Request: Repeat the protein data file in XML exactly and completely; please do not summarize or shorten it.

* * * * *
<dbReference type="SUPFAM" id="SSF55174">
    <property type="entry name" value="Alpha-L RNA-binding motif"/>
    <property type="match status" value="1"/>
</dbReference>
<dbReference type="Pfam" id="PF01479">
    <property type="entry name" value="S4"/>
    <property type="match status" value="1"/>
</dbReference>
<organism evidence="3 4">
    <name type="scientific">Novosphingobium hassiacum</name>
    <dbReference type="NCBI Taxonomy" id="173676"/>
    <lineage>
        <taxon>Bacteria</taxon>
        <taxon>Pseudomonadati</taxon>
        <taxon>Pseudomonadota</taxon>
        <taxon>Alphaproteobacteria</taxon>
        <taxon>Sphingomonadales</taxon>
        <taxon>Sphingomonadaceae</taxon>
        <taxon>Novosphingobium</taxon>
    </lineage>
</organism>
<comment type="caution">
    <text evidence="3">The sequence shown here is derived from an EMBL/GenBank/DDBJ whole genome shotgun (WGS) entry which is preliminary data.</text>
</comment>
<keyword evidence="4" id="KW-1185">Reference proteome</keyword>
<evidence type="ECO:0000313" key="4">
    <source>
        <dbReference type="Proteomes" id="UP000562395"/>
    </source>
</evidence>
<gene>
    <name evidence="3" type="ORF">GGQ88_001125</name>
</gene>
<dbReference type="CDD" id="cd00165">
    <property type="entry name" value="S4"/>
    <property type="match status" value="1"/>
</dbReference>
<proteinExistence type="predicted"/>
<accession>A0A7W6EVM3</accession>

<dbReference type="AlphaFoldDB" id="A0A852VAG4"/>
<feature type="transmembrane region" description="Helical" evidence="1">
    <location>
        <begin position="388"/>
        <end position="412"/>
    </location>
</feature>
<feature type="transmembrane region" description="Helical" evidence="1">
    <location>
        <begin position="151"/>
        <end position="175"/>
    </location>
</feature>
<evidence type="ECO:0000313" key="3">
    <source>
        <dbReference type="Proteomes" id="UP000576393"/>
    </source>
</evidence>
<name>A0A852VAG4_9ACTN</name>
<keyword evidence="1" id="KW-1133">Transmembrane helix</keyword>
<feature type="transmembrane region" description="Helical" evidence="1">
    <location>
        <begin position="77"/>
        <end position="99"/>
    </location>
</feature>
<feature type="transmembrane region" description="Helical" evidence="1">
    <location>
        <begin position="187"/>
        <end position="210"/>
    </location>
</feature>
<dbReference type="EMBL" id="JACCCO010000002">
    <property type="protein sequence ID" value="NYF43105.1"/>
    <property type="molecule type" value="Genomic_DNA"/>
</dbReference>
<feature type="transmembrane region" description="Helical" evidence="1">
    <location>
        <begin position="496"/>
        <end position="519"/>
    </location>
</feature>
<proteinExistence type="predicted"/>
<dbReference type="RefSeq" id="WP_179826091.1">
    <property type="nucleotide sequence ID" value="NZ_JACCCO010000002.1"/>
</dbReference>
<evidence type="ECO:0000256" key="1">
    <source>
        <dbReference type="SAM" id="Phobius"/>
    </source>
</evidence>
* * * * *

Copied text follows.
<dbReference type="SUPFAM" id="SSF55174">
    <property type="entry name" value="Alpha-L RNA-binding motif"/>
    <property type="match status" value="1"/>
</dbReference>
<dbReference type="Pfam" id="PF01479">
    <property type="entry name" value="S4"/>
    <property type="match status" value="1"/>
</dbReference>
<organism evidence="3 4">
    <name type="scientific">Novosphingobium hassiacum</name>
    <dbReference type="NCBI Taxonomy" id="173676"/>
    <lineage>
        <taxon>Bacteria</taxon>
        <taxon>Pseudomonadati</taxon>
        <taxon>Pseudomonadota</taxon>
        <taxon>Alphaproteobacteria</taxon>
        <taxon>Sphingomonadales</taxon>
        <taxon>Sphingomonadaceae</taxon>
        <taxon>Novosphingobium</taxon>
    </lineage>
</organism>
<comment type="caution">
    <text evidence="3">The sequence shown here is derived from an EMBL/GenBank/DDBJ whole genome shotgun (WGS) entry which is preliminary data.</text>
</comment>
<keyword evidence="4" id="KW-1185">Reference proteome</keyword>
<evidence type="ECO:0000313" key="4">
    <source>
        <dbReference type="Proteomes" id="UP000562395"/>
    </source>
</evidence>
<gene>
    <name evidence="3" type="ORF">GGQ88_001125</name>
</gene>
<dbReference type="CDD" id="cd00165">
    <property type="entry name" value="S4"/>
    <property type="match status" value="1"/>
</dbReference>
<proteinExistence type="predicted"/>
<accession>A0A7W6EVM3</accession>

<dbReference type="AlphaFoldDB" id="A0A852VAG4"/>
<feature type="transmembrane region" description="Helical" evidence="1">
    <location>
        <begin position="388"/>
        <end position="412"/>
    </location>
</feature>
<feature type="transmembrane region" description="Helical" evidence="1">
    <location>
        <begin position="151"/>
        <end position="175"/>
    </location>
</feature>
<evidence type="ECO:0000313" key="3">
    <source>
        <dbReference type="Proteomes" id="UP000576393"/>
    </source>
</evidence>
<name>A0A852VAG4_9ACTN</name>
<keyword evidence="1" id="KW-1133">Transmembrane helix</keyword>
<feature type="transmembrane region" description="Helical" evidence="1">
    <location>
        <begin position="77"/>
        <end position="99"/>
    </location>
</feature>
<feature type="transmembrane region" description="Helical" evidence="1">
    <location>
        <begin position="187"/>
        <end position="210"/>
    </location>
</feature>
<dbReference type="EMBL" id="JACCCO010000002">
    <property type="protein sequence ID" value="NYF43105.1"/>
    <property type="molecule type" value="Genomic_DNA"/>
</dbReference>
<feature type="transmembrane region" description="Helical" evidence="1">
    <location>
        <begin position="496"/>
        <end position="519"/>
    </location>
</feature>
<proteinExistence type="predicted"/>
<dbReference type="RefSeq" id="WP_179826091.1">
    <property type="nucleotide sequence ID" value="NZ_JACCCO010000002.1"/>
</dbReference>
<evidence type="ECO:0000256" key="1">
    <source>
        <dbReference type="SAM" id="Phobius"/>
    </source>
</evidence>